Senior Airman Connor Belfield is a security forces specialist for the 167th Security Forces Squadron and the 167th Airlift Wing’s Airman Spotlight for Nov. 2018.
Firefighters from the 167th Airlift Wing extinguish an engine fire on the mobile aircraft fire simulator provided by West Virginia University State Fire Academy during annual Federal Aviation Administration Part 139 Live Fire Training at Martinsburg, W.Va., Oct. 13-14, 2018. (U.S. Air National Guard photo by Staff Sgt. Timothy Sencindiver)
Tech. Sgt. Matt Laign, a water and fuels craftsman for the 167th Airlift Wing is the Airman Spotlight for 2018. (U.S. Air National Guard photo by Senior Master Sgt. Emily Beightol-Deyerle)
Tractors and trailers full of emergency relief supplies set on stand-by on the transient ramp at the 167th AIrlift Wing, Sept. 13. The Federal Emergency Management Agency staged water, food, cots, blankets, tents and fuel at the wing in preparation for Hurricane Florence. (U.S. Air National Guard photo by Senior Master Sgt. Emily Beightol-Deyerle)
Airman 1st Class Braden Stutzman and Airman 1st Class Greg Tenney, 167th Airlift Wing Security Forces, greet a driver at a gate into the 167th Airlift Wing, Sept. 13. The tractor and trailer contained FEMA emergency relief supplies which were staged at the Martinsburg, W.Va. air base in anticipation of flooding from Hurricane Florence. (U.S. Air National Guard photo by Senior Master Sgt. Emily Beightol-Deyerle)
Master Sgt. Gary Fletcher, 167th Airlift Wing bioenvironmental engineering superintendent, checks a wet bulb globe thermometer outside of his office, Sep. 5, 2018, at the Martinsburg, W.Va. air base as part of the unit’s thermal injury prevention program. The thermometer reading of 92 F, warranted black flag conditions and recommendations for work to rest cycles for those working outside. The bioenvironmental engineering office monitors the temperature throughout the day when temperatures are expected to reach at least 85 degrees Fahrenheit. They announce green, yellow, red or black flag conditions through the desktop alert system. The base command post then relays flag conditions over the public address system and other work centers relay the flag conditions through their radio systems. (U.S. Air National Guard photo by Senior Master Sgt. Emily Beightol-Deyerle)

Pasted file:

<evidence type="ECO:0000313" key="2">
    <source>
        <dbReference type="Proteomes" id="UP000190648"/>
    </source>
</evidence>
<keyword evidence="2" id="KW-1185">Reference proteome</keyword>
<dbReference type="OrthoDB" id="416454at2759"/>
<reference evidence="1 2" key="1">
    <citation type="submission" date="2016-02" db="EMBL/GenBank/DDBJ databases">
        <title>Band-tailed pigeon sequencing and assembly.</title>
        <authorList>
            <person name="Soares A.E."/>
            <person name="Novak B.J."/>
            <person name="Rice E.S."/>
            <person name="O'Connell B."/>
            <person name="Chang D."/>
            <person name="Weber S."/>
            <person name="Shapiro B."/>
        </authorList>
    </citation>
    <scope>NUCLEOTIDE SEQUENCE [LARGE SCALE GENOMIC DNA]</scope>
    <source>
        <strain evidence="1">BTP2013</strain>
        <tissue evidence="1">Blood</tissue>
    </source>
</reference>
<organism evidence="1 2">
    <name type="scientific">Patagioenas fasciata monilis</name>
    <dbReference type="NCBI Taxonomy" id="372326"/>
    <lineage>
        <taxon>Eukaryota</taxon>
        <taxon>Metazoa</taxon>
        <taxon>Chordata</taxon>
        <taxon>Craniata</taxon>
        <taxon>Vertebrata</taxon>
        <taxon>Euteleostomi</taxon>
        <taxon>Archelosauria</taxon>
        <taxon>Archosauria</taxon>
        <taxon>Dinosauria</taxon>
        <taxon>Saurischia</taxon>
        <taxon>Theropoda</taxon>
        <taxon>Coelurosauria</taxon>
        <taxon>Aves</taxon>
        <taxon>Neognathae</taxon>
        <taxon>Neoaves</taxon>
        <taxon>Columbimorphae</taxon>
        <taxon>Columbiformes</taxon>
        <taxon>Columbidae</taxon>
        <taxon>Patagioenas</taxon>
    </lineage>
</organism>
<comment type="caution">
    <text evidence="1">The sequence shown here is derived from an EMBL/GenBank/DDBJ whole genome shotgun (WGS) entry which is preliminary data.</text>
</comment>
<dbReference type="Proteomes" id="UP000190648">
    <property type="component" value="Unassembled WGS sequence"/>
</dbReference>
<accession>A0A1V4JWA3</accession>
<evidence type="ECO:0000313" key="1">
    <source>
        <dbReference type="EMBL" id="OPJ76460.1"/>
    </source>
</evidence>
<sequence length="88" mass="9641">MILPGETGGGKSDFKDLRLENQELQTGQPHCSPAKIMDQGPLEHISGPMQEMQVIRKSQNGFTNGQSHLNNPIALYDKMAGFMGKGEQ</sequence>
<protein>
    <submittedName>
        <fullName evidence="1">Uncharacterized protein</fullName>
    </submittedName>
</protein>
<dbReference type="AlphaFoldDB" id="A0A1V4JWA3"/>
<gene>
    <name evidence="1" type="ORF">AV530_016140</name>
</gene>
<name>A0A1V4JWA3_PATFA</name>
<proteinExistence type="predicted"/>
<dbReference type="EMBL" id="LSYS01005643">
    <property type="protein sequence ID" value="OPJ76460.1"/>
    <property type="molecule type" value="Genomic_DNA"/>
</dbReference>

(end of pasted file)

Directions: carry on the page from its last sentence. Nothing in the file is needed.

Staff Sgt. Seth Morris is assigned to the plans, scheduling and documentation section of the 167th Maintenance Group. He is the 167th Airlift Wing’s Airman Spotlight for September 2018. (U.S. Air National Guard photo by Senior Master Sgt. Emily Beightol-Deyerle)
Staff Sgt. Cody McCarthy, 167th Airlift Wing security forces, briefs personnel from the Berkeley County Sheriff's Department, during an active shooter exercise at the 167th AW, Aug. 30, 2018. A lone gunman shot multiple vicitms in the base civil engineering building as part of the training scenario at the Martinsburg, W.Va. air base. Active shooter training is conducted annually at the 167th AW (U.S. Air National Guard photo by Senior Master Sgt. Emily Beightol-Deyerle)